Rahul Sharma (Editor)

Polyvinyl acetate

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Formula  (C4H6O2)n
Density  1.19 g/cm³
Molar mass  86.09 g/mol

IUPAC ID  poly (1-acetyloxiethylene)

Polyvinyl acetate


Poly(vinyl acetate) (PVA, PVAc, poly(ethenyl ethanoate): commonly referred to as wood glue, white glue, carpenter's glue, school glue, Elmer's glue in the US, or PVA glue) is an aliphatic rubbery synthetic polymer with the formula (C4H6O2)n. It belongs to the polyvinyl esters family, with the general formula -[RCOOCHCH2]-. It is a type of thermoplastic.

Contents

Polyvinyl acetate Polyvinyl acetate Wikipedia

Pva film


Properties

Polyvinyl acetate Polyvinyl acetate

The degree of polymerization of poly(vinyl acetate)(which creates a reaction with certain boron based minerals) is typically 100 to 5000, while its ester groups are sensitive to base hydrolysis and slowly convert PVAc into polyvinyl alcohol and acetic acid.

Polyvinyl acetate polyvinyl acetate information and properties

Under alkaline conditions, boron compounds such as boric acid or borax cause the polymer to cross-link, forming tackifying precipitates or toys, such as Slime and Flubber.

A number of microorganisms can degrade polyvinyl acetate. Most commonly, damage is caused by filamentous fungi—however algae, yeasts, lichens, and bacteria can also degrade polyvinyl acetate.

Discovery

Poly(vinyl acetate) was discovered in Germany in 1912 by Fritz Klatte.

The monomer, vinyl acetate, was first produced on an industrial scale by the addition of acetic acid to acetylene with a mercury(I) salt but it is now primarily made by palladium catalyzed oxidative addition of acetic acid to ethylene.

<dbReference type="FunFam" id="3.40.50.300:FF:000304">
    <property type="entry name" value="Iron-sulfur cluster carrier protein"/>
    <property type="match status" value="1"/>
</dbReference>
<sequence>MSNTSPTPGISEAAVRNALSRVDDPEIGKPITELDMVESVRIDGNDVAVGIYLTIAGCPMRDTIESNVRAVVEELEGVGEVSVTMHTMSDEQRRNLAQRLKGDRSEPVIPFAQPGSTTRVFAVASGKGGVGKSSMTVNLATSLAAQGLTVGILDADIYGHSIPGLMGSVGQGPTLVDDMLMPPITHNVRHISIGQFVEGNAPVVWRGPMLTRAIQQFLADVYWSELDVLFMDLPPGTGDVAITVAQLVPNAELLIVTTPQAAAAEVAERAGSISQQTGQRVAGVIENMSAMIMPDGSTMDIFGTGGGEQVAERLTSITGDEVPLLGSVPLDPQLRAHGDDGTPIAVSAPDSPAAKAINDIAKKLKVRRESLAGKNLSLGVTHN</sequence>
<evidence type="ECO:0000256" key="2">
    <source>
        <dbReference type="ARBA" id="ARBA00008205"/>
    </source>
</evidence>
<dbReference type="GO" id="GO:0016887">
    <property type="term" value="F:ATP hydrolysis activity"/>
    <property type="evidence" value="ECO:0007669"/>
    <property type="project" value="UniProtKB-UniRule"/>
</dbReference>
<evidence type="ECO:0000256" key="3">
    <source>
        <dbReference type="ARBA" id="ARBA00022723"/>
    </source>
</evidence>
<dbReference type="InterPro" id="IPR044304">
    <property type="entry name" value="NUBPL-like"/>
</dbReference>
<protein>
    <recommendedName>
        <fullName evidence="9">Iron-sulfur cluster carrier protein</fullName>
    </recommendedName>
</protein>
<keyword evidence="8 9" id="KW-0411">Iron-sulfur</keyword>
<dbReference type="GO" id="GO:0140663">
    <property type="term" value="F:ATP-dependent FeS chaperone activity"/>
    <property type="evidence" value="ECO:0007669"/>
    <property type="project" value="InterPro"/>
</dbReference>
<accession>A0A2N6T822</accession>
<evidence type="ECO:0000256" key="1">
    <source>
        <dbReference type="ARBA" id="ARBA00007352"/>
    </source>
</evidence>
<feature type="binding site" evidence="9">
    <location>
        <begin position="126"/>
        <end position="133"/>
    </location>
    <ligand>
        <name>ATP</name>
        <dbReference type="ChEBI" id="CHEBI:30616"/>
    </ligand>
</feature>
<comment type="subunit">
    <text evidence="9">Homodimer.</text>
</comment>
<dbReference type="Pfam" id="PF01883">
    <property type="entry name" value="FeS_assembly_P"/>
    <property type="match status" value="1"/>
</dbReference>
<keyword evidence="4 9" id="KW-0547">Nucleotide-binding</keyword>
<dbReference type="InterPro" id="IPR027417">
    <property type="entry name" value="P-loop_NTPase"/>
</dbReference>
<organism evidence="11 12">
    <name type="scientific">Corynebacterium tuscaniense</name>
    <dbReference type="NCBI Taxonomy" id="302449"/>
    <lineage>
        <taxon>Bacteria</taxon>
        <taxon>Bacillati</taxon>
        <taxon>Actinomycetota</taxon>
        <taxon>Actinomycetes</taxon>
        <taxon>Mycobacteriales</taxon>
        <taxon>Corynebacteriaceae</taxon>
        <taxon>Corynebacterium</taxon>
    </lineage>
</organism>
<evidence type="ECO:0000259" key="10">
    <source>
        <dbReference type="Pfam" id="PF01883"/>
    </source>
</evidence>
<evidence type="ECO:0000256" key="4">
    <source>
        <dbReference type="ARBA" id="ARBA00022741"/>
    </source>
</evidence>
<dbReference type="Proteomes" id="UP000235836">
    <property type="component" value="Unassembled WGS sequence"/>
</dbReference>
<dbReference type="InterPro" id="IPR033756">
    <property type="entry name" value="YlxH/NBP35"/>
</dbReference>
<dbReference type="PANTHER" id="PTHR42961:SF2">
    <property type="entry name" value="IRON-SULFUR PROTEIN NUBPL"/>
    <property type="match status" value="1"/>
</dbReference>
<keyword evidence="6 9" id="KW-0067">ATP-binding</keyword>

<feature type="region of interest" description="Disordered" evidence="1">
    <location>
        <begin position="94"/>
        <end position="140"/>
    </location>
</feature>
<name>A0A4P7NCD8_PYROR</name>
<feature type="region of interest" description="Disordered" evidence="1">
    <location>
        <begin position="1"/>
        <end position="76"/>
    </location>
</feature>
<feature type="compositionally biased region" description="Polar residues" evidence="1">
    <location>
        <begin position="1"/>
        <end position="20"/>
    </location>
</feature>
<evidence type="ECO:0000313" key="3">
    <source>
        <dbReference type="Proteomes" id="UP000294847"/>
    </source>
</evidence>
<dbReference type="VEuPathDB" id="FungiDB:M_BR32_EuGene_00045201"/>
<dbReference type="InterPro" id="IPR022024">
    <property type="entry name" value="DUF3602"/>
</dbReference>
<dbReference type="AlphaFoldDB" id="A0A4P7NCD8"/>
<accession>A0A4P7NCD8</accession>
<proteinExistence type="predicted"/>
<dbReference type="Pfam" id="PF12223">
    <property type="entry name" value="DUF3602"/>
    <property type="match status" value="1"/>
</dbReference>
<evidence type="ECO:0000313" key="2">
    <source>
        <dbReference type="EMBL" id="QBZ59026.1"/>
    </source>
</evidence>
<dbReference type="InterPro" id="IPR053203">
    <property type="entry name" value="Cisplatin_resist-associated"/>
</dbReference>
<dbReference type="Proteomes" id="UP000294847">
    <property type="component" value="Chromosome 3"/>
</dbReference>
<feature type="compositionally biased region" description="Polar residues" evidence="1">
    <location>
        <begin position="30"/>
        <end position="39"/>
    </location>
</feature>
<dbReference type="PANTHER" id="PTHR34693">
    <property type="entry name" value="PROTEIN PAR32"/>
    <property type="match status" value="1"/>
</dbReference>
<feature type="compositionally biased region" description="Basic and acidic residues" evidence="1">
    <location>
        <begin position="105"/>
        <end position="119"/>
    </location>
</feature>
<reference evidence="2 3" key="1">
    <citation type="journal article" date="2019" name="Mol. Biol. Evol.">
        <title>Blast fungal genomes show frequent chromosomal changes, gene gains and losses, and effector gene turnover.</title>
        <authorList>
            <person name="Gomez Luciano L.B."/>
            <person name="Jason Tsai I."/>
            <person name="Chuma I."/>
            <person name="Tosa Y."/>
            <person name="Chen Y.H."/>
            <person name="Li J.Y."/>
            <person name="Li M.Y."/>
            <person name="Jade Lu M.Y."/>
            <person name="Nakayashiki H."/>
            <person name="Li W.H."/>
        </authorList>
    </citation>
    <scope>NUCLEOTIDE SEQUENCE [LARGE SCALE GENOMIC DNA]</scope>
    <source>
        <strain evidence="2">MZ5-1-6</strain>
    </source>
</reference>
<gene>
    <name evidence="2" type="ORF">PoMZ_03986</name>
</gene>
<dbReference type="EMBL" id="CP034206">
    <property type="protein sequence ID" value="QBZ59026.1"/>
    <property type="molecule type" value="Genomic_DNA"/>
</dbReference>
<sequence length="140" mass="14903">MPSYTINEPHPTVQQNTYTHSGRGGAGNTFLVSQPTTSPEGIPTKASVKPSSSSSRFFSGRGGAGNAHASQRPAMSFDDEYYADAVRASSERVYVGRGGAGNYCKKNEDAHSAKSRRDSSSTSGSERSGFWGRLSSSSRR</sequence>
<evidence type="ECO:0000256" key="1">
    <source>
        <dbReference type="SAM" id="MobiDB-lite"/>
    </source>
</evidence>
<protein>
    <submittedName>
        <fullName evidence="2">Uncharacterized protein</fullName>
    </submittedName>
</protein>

Preparation

PVAc is a vinyl polymer. Polyvinyl acetate is prepared by the polymerization of vinyl acetate monomer (free radical vinyl polymerization of the monomer vinyl acetate).

Applications

As an emulsion in water, PVAc emulsions are used as adhesives for porous materials, particularly for wood, paper, and cloth, and as a consolidant for porous building stone, in particular sandstone. Uses:

  • as wood glue, PVAc is known as "white glue" and the yellow as "carpenter's glue" or PVA glue.
  • as paper adhesive during paper packaging conversion
  • in bookbinding and book arts, due to its flexible strong bond and non-acidic nature (unlike many other polymers). The use of PVAc on the Archimedes Palimpsest during the 20th century greatly hindered the task of disbinding the book and preserving and imaging the pages in the early 21st century, in part because the glue was stronger than the parchment it held together.
  • in handicrafts
  • as envelope adhesive
  • as wallpaper adhesive
  • as a primer for drywall and other substrates
  • The stiff homopolymer PVAc, but mostly the more soft copolymer, a combination of vinyl acetate and ethylene, vinyl acetate ethylene (VAE), is also used in paper coatings, paint and other industrial coatings, as a binder in nonwovens in glass fibers, sanitary napkins, filter paper and in textile finishing.

    Polyvinyl acetate is also the raw material to make other polymers like:

  • Polyvinyl alcohol -[HOCHCH2]-: Polyvinyl acetate is partially or completely hydrolysed to give polyvinyl alcohol. This reversible saponification and esterification reaction was a strong hint for Hermann Staudinger in the formulation of his theory of macromolecules.
  • Polyvinyl acetate phthalate (PVAP): Polyvinyl acetate is partially hydrolyzed and then esterified with phthalic acid.
  • References

    Polyvinyl acetate Wikipedia


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